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Lecture 8

Lecture 8 - Battlin' and the Body

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Jooyoung Lee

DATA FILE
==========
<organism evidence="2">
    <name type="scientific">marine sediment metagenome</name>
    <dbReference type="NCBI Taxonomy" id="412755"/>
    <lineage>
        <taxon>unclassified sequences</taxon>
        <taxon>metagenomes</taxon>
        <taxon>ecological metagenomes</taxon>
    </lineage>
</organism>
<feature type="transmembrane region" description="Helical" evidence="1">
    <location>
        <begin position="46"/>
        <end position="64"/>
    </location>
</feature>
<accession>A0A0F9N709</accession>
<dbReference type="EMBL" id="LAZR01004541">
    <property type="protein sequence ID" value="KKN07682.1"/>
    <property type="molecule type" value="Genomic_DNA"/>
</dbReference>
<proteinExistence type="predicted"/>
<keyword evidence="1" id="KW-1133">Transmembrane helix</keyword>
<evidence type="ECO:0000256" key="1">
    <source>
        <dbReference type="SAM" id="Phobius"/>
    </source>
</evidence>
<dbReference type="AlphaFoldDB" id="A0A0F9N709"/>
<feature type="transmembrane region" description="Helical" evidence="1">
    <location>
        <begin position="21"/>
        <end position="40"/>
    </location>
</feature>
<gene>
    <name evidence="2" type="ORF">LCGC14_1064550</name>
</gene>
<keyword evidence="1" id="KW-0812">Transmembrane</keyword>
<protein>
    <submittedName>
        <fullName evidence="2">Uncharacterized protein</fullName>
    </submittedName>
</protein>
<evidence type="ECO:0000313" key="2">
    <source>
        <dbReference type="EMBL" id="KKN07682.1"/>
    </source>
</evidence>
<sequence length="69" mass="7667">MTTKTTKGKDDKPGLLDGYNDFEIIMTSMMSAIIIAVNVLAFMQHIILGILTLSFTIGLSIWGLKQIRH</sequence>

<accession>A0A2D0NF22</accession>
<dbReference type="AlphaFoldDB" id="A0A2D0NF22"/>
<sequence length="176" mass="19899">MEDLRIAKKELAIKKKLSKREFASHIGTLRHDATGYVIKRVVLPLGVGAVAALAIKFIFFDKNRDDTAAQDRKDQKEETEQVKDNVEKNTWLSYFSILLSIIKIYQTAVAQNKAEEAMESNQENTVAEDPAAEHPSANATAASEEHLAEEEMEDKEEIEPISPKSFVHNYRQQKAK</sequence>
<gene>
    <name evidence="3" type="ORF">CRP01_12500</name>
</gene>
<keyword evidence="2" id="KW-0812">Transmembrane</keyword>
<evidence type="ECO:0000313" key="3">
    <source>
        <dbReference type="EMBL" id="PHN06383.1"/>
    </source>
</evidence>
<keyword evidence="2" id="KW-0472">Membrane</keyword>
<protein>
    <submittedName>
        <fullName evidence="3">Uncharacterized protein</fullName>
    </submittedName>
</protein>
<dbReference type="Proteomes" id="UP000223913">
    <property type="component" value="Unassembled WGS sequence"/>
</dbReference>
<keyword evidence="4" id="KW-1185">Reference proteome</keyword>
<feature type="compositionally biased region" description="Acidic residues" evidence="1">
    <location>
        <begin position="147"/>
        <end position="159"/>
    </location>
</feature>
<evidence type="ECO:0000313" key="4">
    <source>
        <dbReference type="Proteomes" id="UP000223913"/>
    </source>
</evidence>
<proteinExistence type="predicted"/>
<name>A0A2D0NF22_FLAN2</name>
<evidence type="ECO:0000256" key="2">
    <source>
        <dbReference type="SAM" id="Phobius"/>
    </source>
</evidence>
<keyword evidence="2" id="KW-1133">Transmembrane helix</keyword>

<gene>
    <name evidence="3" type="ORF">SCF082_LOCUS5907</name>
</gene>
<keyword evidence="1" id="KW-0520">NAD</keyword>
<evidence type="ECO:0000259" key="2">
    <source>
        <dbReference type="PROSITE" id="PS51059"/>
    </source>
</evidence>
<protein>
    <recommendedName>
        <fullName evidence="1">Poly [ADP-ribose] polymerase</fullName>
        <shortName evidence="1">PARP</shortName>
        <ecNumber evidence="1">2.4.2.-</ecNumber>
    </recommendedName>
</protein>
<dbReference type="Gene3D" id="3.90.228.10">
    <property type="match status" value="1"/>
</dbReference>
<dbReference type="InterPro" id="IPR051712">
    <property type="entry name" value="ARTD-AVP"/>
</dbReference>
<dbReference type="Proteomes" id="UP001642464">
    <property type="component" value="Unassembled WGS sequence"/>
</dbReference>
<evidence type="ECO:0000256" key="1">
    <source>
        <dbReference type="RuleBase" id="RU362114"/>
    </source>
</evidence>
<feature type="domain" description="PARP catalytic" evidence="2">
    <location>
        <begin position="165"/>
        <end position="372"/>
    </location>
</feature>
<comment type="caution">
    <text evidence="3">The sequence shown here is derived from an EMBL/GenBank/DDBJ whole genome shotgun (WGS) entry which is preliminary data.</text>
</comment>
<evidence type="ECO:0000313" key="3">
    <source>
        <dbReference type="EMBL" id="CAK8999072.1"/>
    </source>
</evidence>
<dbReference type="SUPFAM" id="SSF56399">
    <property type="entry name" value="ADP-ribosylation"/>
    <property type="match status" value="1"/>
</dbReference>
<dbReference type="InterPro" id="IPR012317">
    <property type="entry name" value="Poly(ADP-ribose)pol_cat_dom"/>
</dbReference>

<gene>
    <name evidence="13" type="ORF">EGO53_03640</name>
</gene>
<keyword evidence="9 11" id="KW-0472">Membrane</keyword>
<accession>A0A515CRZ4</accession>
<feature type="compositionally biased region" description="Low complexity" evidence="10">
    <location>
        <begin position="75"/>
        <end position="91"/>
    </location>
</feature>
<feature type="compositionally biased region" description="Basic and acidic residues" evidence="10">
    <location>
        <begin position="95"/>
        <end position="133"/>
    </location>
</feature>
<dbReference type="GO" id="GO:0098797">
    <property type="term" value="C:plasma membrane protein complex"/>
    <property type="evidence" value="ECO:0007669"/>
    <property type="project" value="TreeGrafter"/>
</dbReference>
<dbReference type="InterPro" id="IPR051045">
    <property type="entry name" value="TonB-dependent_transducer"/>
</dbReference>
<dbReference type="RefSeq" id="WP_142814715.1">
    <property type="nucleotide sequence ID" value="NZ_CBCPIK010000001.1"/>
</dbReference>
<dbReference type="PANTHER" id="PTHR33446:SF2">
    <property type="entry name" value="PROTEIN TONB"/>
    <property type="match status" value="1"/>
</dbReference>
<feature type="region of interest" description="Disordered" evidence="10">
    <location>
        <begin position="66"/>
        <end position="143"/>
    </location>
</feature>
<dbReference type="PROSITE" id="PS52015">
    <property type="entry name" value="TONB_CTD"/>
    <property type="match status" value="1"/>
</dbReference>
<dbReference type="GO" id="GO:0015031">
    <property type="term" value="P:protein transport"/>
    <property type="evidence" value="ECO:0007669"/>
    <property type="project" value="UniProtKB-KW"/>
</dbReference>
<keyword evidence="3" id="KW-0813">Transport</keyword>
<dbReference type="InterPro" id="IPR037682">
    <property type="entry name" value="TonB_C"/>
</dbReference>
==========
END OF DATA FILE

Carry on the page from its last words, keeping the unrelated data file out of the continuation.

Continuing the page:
SOC395 Battlin' and The Body November 26, 2012 • It is not just about freestyling on the spot, but it is about making it seem like you are improvis- ing. • Goffman talked about frame analysis. The fundamental question of "whats going on here?" is the root to face to face interactions, that leads to a shared understanding between two parties. He said that interviews were worthless because people will only be presenting an ideal version of themselves. Play always has the potential to become more than play. Goffman use an animal metaphor to relate to human interactions. He points to a non-verbal layer to social interaction. • Play in a variety of settings always has the potential to become serious. People use signals to show that they are just playing, and the opposing party should not be taking it seriously. • This is important in street rapping. This is a setting of disrespect that can lead to violence. Young men don't take kindly to being disrespected by their peers. • It is frowned upon to catch feelings. You should not turn it into something more than play. • There is a double sided nature to this play. Part of it is trying to beat the other player, and part of it is within the self. • Games begin with a mutual, shared understanding that can escalate into something really seri- ous. • Interactions should not just be taken for a flat meaning. Etiquette of Improvisation - Howard Becker. • He writes about the rules that facilitate people playing jazz music together in these taverns. • He identifies two different types of group improvisation. These are ideal types at opposite poles of the same spectrum. • One is an egalitarian group of improvisation. The first person will play a solo of 7 choruses, that sets a precedence where any subsequent player plays the same amount. Everyone follows a standard. • Another different style includes maestros or soloists that sit in. These players have a status that allows them to do their own thing. Everyone else suspends their time to allow for the maestro. This is called meritocratic, where everyone follows the best idea. When there is a better idea, ev- eryone will drop their own ideas and join in on working on that better idea. • The meaning of the situation is never set, it is constantly evolving. • Away they repair their volatile words is done by offering certain cues, like smiling, winking, laughing, etc. • Play must be done by everyone that is present, and there has to be a shared understanding. Sometimes if play is not recognized, an intervening member may have to separate and diffuse the building tension. Techniques of the Body Marcel Mauss • Acts as a blueprint for writings that look at dispositions and habits. • The way we use our bodies are socially constructed. • For example, eating is universal and required. However how we eat is shaped by cultures and societies. • Squatting in some cultures are a way for kids to pass time, however they grow out of it when they are older.
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